Bernie Sanders has suspended his campaign for the Democratic nomination in the 2020 United States presidential election, having reportedly delivered the news to his team on an all-staff conference call. His announcement comes after three primary wins by de facto presumptive nominee Joe Biden on Tuesday, March 17, with victories in Arizona, Florida and Illinois.
On Wednesday morning, NBC News reported Sanders’ campaign manager, Faiz Shakir, still talking about preparing for the next spate of primaries and careful not to say the campaign was coming to an end at that time.
“The next primary contest is at least three weeks away. Senator Sanders is going to be having conversations with supporters to assess his campaign,” he said.
Shakir added that in the very short term, Sanders would be focusing on the government’s response to the coronavirus outbreak. The growing pandemic has already affected one of the states that was scheduled to hold primary elections on Tuesday night. Ohio postponed voting, a precaution in line with Governor Mike DeWine’s efforts to “flatten the curve,” a term indicating an attempt to reduce the disease’s transmission rate. Had Ohio not postponed, the landscape would have likely been worse for Sanders. The state has tentatively rescheduled the Democratic primary for June 2, and Joe Biden currently holds an average 22.5-point lead across most polls, according to Real Clear Politics.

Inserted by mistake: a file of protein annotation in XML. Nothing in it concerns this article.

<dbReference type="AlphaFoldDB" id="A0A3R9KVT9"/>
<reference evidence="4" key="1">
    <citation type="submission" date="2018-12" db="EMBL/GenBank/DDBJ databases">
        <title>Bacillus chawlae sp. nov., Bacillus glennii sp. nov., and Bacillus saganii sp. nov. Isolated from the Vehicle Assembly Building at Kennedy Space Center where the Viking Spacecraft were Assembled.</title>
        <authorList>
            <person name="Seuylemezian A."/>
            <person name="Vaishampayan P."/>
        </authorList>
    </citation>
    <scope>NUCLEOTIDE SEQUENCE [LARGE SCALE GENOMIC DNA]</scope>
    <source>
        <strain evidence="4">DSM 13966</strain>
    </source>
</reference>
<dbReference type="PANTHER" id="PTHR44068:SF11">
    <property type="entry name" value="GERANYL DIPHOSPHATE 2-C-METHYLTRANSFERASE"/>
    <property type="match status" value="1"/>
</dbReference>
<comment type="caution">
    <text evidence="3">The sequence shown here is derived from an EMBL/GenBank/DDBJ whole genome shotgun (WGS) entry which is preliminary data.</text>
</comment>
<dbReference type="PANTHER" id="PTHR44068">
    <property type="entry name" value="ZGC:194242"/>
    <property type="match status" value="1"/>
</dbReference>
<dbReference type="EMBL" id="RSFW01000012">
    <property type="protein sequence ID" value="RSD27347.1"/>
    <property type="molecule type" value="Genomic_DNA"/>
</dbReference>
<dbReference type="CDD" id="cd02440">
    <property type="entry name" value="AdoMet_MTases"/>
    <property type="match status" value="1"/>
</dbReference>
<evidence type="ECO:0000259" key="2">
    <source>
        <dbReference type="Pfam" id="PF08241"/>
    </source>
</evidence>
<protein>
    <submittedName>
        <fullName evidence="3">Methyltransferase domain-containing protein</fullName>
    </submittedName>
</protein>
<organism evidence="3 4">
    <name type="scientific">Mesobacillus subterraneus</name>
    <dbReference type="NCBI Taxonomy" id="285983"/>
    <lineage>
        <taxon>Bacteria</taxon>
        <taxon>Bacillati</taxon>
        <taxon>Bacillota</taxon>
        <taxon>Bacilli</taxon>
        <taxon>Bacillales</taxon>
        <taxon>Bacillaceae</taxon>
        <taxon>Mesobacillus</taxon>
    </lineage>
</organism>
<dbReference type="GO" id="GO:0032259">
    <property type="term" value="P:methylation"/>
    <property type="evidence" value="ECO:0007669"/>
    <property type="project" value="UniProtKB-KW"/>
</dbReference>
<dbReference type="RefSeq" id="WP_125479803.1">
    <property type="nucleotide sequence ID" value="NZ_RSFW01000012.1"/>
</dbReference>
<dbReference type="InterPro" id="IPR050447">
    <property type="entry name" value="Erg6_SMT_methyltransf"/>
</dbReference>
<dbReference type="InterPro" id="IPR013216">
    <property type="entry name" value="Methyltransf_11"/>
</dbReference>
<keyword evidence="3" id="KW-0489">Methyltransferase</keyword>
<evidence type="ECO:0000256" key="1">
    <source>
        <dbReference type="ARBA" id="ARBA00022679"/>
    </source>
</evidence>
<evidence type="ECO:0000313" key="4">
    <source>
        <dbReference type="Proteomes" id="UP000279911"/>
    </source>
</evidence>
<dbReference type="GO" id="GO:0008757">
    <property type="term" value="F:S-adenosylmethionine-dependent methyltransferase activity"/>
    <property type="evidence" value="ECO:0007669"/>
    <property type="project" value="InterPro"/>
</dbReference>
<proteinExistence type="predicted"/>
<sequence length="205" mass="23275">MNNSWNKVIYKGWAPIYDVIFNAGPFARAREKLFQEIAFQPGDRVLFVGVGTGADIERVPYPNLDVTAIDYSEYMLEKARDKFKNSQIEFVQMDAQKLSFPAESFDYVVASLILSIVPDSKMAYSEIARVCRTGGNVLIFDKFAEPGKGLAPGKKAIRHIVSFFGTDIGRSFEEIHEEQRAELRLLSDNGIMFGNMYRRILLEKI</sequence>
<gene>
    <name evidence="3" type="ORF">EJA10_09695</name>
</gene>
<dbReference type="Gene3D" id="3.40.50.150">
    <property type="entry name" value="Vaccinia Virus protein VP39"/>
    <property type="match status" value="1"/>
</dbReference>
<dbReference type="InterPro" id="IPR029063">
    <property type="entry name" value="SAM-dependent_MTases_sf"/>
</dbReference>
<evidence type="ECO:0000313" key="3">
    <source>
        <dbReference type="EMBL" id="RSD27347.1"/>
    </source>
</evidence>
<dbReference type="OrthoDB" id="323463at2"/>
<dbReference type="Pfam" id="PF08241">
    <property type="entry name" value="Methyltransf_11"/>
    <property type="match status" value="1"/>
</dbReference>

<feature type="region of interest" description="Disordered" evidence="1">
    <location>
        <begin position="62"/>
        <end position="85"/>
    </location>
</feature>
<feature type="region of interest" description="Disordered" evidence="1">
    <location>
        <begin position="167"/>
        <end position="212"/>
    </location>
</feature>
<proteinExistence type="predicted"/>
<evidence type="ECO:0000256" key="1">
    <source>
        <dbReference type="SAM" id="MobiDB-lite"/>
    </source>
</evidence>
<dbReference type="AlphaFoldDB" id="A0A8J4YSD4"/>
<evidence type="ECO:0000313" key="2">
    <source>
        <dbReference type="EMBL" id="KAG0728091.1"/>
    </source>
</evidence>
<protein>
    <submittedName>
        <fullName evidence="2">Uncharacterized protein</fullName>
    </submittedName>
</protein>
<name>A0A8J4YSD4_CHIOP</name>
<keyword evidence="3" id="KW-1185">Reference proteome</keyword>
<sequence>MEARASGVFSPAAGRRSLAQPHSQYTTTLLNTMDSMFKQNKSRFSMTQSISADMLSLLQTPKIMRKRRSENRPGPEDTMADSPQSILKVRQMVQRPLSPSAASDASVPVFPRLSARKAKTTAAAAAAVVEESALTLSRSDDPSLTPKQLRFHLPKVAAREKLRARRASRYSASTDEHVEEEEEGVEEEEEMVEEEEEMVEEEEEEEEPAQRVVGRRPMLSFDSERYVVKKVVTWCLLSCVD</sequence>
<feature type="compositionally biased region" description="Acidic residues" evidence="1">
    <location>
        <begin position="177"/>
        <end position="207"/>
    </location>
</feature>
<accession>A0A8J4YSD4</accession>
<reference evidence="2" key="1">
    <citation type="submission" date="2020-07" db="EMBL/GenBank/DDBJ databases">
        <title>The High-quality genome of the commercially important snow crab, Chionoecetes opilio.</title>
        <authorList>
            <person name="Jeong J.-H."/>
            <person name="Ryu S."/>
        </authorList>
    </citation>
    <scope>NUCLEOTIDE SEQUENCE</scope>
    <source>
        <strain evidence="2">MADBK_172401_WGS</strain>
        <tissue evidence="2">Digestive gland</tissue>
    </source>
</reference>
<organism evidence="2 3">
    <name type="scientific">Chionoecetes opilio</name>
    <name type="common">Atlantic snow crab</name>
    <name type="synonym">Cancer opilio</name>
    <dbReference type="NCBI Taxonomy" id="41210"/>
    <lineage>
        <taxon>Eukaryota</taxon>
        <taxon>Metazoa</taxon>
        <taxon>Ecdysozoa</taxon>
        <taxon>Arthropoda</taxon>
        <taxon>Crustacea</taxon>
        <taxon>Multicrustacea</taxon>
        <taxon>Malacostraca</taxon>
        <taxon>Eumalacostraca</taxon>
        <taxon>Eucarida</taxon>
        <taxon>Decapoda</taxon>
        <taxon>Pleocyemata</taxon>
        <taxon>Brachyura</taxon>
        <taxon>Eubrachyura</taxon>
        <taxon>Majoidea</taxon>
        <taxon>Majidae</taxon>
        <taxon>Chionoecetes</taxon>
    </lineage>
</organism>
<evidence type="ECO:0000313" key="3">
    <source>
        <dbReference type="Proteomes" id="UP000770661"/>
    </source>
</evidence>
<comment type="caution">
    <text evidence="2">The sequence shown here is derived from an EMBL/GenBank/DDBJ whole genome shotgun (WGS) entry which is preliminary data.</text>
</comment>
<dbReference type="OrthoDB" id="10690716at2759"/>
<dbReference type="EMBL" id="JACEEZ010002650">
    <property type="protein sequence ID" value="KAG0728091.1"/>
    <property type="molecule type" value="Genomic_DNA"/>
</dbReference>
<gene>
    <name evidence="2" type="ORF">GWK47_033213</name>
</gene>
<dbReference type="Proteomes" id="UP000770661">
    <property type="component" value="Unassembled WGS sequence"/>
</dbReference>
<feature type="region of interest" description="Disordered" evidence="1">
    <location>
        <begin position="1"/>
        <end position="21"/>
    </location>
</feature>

Several factors have likely played into Sanders deciding it was time to suspend his campaign. As The Inquisitr reported previously, the latest debate didn’t move the needle much in terms of swaying supporters. Another factor was Biden’s commanding lead in delegates after his March 17 victories.
The former vice president led the race for delegates 1,132-817 the morning after the most recent round of voting. Even if Senator Sanders had made a clean sweep of the next set of primaries, they are all in smaller states with a handful of delegates each. While he might have been able to gain new momentum from those races, the road to overcoming Joe Biden had become near impossible.
FiveThirtyEight recently updated its projections, giving Biden a 99 percent chance of winning the Democratic nomination. The site also predicted Biden would reach a majority of pledged delegates by May 19, assuming no more electoral delays.
The field of candidates gunning for the Democratic Party’s nomination was once greater than two dozen, though all but 11 withdrew from the race before primary season. Tuesday’s primary ballots still featured the likes of Tulsi Gabbard, Michael Bennet, Michael Bloomberg, Cory Booker, Pete Buttigieg, Julian Castro, John Delaney, Amy Klobuchar, Deval Patrick, Joe Sestak, Tom Steyer, Elizabeth Warren, Marianne Williamson and Andrew Yang.